A factor affecting both high and low income individuals who have abused drugs or alcohol, is vulnerability to peer pressure (Beck, Wright, Newman, & Liese, 1993). Individuals are frequently confronted by friends and associates who urge them to use, share, and sell drugs. Some people are pressured to prove they’re still one of the gang and have the guts to use drugs heavily again. More affluent people may be motivated to use by a need to gain or maintain acceptance with those who use and are powerful, wealthy or have social status.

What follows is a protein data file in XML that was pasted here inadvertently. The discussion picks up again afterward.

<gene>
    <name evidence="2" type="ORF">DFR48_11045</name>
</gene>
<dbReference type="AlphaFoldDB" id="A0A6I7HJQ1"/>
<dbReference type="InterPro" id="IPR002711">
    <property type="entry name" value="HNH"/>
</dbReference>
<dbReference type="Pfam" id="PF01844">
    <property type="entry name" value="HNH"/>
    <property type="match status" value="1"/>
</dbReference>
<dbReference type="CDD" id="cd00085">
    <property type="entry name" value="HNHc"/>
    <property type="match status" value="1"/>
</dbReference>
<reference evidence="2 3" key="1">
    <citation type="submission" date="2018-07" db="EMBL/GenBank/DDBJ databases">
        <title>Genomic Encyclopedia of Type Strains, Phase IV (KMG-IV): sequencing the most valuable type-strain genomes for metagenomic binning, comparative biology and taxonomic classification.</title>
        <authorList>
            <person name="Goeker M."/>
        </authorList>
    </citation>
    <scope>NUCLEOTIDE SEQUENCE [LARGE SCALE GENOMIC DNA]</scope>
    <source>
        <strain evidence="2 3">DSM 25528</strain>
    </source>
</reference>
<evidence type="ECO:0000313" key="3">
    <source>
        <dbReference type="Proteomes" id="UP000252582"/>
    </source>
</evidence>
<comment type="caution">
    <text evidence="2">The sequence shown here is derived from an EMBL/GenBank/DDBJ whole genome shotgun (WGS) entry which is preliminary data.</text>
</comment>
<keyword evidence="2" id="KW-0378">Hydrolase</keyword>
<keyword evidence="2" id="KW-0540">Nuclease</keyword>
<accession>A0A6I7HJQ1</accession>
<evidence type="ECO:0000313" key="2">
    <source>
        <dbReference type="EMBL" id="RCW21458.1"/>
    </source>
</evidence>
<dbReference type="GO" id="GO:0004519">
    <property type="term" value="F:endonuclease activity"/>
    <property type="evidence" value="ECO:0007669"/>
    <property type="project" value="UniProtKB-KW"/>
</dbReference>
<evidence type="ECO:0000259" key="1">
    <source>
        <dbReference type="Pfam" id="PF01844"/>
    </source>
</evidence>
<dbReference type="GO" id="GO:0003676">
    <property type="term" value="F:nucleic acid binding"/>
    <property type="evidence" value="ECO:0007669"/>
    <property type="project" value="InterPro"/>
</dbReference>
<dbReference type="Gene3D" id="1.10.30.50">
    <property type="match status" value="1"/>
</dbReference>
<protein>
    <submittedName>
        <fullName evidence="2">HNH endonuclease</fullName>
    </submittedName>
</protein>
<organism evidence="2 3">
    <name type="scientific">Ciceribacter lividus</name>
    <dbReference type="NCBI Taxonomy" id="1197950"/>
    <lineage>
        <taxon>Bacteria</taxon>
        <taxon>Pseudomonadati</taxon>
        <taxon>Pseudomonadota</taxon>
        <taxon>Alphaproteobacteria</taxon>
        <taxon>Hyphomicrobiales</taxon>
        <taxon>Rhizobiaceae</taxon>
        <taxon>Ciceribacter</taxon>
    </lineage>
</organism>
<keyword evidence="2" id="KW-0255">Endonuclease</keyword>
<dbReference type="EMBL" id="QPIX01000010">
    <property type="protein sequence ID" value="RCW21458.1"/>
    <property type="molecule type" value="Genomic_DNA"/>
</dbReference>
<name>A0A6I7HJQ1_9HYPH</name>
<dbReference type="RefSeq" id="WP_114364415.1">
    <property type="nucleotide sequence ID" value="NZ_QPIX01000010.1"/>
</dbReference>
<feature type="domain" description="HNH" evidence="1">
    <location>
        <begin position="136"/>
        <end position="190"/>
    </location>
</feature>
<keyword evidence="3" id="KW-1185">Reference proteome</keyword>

Individuals may fear they will be deprived of meaningful friendship and employment if they avoid every substance abuser they know. Yet, it is vital to seek and maintain contacts and friendships with people who are abstinent from drugs and alcohol. If peer pressure is a factor in your substance abuse cycle, it will be necessary to look at new ways to meet your need for friendship and to increase your self-esteem. Cognitive training and communication skill training can help you to manage peer relationships. It can help you set boundaries so people who continue to use drugs and alcohol are no longer part of your social network of friends.